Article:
Khaya Dlanga

Zuma finally decides to lead (maybe)

2012-02-15 09:10

Khaya Dlanga

Last week’s State of the Nation Address was president Jacob Zuma’s best to date. For the. First. Time. No one was. Ma. King. Fun of. His speech making. A. bilities.

It was evident that he had actually sat down and rehearsed it for hours on end. He didn’t break words he wasn’t supposed to break. Although a lot has to be said about his abilities to read Zulu. He even stopped licking his lips and hasn’t given us the finger in a very long time while fixing his glasses. For some time now, I believed that when he gave us the finger, he was subconsciously telling us what he thinks of us. Or he was saying, “You ninjas are f***ed.”

He was even comfortable enough to make jokes and also strayed off speech several times during the address. My favourite joke of the night was when he said that Bafana Bafana always plays but never qualifies. That brought the house down. Of course he still struggled with numbers, which surprised me. Considering the number of wives and children he has, one would have thought numbers came easily to him.

At one point he even made a fat joke. I don’t think Khulubuse Zuma, his nephew, appreciated it though.
Indeed, compared to his previous speeches and to the one he gave at the ANC’s centenary celebrations, we were looking at a very comfortable president. His former rival, Thabo Mbeki, received even louder cheers than he did when he was introduced to the crowd.

Why the sudden comfort, some may wonder? Well, the president no longer has to deal with his migraine, Julius Malema. It is one he created - something I addressed in a precious column called Zuma-nkenstein’s monster. Zuma has now been forced to destroy his monster.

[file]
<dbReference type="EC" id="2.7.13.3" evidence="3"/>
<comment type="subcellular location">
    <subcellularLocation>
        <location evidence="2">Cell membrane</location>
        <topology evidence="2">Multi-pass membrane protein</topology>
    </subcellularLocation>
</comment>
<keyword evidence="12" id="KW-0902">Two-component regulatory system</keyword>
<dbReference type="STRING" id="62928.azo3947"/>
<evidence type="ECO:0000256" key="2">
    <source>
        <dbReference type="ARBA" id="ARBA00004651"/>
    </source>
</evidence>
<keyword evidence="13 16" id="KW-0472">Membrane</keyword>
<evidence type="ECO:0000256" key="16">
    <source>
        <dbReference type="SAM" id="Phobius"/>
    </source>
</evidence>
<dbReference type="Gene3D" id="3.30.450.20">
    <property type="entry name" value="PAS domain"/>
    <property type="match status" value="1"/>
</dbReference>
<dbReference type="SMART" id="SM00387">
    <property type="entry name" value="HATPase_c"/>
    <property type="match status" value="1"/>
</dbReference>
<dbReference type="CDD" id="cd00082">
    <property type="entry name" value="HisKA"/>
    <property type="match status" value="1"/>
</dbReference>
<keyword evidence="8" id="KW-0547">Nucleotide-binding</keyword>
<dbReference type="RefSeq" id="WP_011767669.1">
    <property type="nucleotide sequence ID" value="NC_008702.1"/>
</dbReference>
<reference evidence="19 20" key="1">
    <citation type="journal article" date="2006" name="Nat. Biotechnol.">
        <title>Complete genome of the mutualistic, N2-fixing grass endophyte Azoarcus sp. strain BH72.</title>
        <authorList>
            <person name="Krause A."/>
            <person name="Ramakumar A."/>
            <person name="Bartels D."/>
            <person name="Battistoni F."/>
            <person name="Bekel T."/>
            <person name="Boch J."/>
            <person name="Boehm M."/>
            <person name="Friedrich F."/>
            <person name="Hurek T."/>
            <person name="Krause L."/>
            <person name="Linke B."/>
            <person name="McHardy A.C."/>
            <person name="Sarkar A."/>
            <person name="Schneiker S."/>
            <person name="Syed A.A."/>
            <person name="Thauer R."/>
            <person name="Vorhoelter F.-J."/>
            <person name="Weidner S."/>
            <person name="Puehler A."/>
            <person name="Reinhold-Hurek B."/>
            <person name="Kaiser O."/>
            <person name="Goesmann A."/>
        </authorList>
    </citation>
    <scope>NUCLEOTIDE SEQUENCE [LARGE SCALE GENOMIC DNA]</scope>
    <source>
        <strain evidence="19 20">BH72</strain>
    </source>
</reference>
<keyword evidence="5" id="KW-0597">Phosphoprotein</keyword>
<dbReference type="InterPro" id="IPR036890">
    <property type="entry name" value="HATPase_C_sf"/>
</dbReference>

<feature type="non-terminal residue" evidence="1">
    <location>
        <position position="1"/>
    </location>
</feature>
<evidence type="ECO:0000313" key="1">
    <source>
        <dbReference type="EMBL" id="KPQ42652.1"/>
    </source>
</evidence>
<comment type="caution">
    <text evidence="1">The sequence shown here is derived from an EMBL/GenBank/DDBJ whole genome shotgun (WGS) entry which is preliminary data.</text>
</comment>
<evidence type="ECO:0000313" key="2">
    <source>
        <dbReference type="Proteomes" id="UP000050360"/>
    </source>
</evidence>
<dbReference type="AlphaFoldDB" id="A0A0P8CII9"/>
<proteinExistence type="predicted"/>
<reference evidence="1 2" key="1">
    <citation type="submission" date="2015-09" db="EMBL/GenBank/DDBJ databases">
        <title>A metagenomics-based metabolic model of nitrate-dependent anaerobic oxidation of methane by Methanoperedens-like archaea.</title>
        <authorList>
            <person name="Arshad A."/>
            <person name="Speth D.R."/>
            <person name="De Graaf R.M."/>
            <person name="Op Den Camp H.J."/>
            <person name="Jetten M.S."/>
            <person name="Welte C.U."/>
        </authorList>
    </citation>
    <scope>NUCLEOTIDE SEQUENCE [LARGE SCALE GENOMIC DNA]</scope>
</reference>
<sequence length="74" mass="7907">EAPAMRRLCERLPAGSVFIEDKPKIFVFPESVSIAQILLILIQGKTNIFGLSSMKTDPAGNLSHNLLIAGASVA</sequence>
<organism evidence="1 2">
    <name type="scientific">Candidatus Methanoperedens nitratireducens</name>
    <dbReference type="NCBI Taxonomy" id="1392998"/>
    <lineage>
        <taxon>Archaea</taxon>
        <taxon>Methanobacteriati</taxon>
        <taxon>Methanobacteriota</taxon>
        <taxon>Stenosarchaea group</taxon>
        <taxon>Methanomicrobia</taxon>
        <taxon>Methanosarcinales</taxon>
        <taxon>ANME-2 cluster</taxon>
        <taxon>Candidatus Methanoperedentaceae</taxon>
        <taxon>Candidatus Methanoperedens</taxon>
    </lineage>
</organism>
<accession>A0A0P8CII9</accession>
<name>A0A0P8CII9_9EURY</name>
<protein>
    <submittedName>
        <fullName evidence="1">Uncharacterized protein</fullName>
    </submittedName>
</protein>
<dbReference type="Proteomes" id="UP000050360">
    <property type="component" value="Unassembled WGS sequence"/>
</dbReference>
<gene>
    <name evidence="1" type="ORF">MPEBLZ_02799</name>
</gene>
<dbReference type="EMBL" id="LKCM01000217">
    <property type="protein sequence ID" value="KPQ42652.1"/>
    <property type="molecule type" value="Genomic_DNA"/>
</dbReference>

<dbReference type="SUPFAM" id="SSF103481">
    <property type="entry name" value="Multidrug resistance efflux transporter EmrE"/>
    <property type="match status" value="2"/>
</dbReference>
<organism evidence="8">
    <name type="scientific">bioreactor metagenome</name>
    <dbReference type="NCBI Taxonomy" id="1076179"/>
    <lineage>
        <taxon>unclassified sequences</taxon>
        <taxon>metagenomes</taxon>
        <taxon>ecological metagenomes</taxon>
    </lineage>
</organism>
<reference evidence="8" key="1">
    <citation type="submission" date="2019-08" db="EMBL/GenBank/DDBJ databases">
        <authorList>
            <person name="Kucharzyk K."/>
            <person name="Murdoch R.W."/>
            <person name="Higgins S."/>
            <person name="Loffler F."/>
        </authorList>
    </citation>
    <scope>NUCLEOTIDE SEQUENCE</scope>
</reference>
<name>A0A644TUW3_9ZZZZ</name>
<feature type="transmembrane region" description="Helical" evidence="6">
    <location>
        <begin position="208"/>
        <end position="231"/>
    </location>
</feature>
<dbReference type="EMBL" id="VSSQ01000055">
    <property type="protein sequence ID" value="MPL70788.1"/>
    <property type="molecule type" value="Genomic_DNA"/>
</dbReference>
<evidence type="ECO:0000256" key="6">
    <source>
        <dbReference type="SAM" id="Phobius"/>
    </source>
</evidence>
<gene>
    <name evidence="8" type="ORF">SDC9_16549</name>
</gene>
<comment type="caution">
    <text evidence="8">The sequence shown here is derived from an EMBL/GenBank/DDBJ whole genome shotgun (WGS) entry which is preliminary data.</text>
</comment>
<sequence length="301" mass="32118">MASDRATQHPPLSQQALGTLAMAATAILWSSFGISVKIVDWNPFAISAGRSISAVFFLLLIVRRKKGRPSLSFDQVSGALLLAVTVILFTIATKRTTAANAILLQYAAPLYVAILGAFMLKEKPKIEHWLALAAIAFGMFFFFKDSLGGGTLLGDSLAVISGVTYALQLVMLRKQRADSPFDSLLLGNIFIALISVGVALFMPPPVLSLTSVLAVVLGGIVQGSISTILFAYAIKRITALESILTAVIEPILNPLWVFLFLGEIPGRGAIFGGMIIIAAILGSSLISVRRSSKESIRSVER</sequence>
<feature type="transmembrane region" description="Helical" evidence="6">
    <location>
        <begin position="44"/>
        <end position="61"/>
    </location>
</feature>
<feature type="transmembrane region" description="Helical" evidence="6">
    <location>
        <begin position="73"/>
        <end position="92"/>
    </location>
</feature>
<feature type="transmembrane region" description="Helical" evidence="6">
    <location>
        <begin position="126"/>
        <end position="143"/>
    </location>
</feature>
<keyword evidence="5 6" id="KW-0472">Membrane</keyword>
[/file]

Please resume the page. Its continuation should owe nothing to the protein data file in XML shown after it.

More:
The obliteration of Julius Malema by the Chairperson of the National Disciplinary Committee Appeal’s (NDCA), Cyril Ramaphosa, all but left him on the side of the road convulsing, left to die. The president had every reason to be comfortable. Malema appeared to have been successfully squashed, therefore, his position as president of the ANC going to Manguang was assured for the first time.

It appears now that Zuma is willing to lead. He does actually want to be president. It seems he has come to realise that the job of being president is a serious matter and will be treated it as such – now that self-preservation is no longer part of the agenda.

The speech incorporated a lot of ideas proposed by the National Planning Commission chaired by Trevor Manuel. For the very first time since his presidency, there seems to be a plan for the country. It has taken him three years to get to this point. We can’t afford to have a learner president for three years though, despite the good things that came out of his speech.

Since a presidential term lasts five years and a second term is not always guaranteed, three years is a very long time to learn to be president. And we do applaud him for finally getting on his job. Of course all this could be just appearances. We will wait and see.

Just a few days ago, he made some disturbing statements in regards to the Constitutional Court. He wants to review its powers. Again, this is a sign of the president’s discomfort about his own position. The DA has challenged the decision by the then National Prosecution Authority head to drop the corruption charges against Zuma in court. Again, the questioning of the powers of the Constitutional Court reek of self-preservation. Will the president stop governing and concentrate on fighting another battle, the Constitutional Court?

Just as we were applauding him for finally doing his job, he goes on to say some unfortunate things regarding the judiciary. He seems to have forgotten that we live in a constitutional democracy, not an executive one. His comments clearly stated that the only logical decisions that the courts make are the one he agrees with. Mr President, lead, don’t meddle.

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Read more on:    jacob zuma  |  state of the nation 2012
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